Almost anyone who is 50 or older is familiar with the occasional struggle to find certain words at the tip of the tongue, otherwise known as having a “senior moment.” A recent study found that healthy seniors, who work out regularly, are less likely to suffer from what is called “transient memory loss,” associated with normal aging and loss of cognitive functioning—as the brain ages.

There’s been a lot of news about the brain benefits of exercise these days. In fact, one of the primary interventions that has been identified for Alzheimer’s prevention, is working out regularly. So, it makes sense that the recent study discovered that exercise may be helpful in transient memory loss. The study was published in Nature.com Scientific Reports.

The Study

The study of 28 seniors, who regularly engaged in cardiovascular workouts (aerobic fitness), discovered a link between aerobic exercise and language function. Aerobic exercise is rhythmic activity that uses the large muscle groups (such as the legs and arms) and can be sustained 10 minutes or more. Aerobic exercise helps strengthen the heart and lungs.

What scientists call the “tip-of-the-tongue” phenomenon is a temporary cognitive lapse, which commonly occurs during conversation—when we search for a word we know well, but, can’t seem to recall right away.
The study subjects were given a group of definitions, and then they were asked to name the word being defined by the phrases. Those in the study who were more aerobically fit, ended up having a decreased incidence of tip-of-the-tongue memory lapses, compared to those who were less fit.

Earlier research discovered that aerobic fitness was linked to an increase in oxygenation to the brain. This increased blood flow, in turn, resulted in health benefits to the brain’s structure and function—which is thought to be the reason that exercise was found to also improve transient memory.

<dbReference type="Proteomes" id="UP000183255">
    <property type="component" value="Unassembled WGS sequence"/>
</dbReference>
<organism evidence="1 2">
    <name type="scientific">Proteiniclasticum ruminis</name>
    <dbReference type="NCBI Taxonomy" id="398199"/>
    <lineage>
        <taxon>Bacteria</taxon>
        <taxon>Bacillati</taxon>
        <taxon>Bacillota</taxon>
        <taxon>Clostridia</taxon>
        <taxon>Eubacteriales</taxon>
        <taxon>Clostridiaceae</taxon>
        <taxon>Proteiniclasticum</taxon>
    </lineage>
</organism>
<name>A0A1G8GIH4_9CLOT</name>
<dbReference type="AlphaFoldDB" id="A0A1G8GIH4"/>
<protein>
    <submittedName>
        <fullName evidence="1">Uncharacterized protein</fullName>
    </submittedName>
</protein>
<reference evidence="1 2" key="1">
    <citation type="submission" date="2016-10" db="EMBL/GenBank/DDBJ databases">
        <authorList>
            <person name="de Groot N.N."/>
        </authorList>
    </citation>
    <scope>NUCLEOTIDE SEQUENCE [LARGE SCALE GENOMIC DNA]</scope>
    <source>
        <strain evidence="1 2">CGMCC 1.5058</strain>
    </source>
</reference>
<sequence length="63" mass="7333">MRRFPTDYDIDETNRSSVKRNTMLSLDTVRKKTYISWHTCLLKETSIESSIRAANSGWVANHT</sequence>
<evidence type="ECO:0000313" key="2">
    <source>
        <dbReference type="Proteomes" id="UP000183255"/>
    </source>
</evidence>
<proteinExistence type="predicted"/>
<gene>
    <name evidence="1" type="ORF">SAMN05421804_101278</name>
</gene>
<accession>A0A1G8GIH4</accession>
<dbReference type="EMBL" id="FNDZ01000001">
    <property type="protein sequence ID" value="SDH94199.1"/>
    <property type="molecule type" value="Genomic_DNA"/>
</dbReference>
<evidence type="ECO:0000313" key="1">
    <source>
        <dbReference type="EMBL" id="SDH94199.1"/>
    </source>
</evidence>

The Difference Between Transient Memory Loss & Dementia

It’s important to keep in mind that transient memory loss occurs as part of natural aging and is NOT a symptom of a neurological disease process-such as Alzheimer’s disease. According to Mayo Clinic, “Having increasing difficulty using the right words might be a sign of mild cognitive impairment; using the wrong word, such as substituting one for another that sounds similar, could be a sign of dementia.”

Supplements for Improving Memory

In addition to exercising regularly, there are several key antioxidants found to improve memory and protect the brain, such as resveratrol, and N-Acetyl-L-Cysteine. It’s important to note that all of the clinical research studies on dietary supplements involve ONLY the highest level of purity and potency, which is available only when selecting pharmaceutical grade supplements.

Suggested Exercise to Improve Memory

To promote brain health, and improve memory, the experts suggest getting as much moderate-intensity exercise as possible. This includes workout routines such as:

  • Swimming
  • Jogging
  • Biking
  • Dancing
  • Spinning (indoor cycling)
  • Other types of aerobic workouts

Working out regularly is important for anyone who plans to live past 100 well. For optimal brain health, set a goal for at least 150 minutes each week. The workouts can be separated into 30-minute session, 5 days per week. As always, check with your health provider before starting or changing an exercise program.


Resources

1.Mayo Clinic
https://www.mayoclinic.org/diseases-conditions/transient-global-amnesia/symptoms-causes/syc-20378531

2. Nature.com
https://www.nature.com/articles/s41598-018-24972-1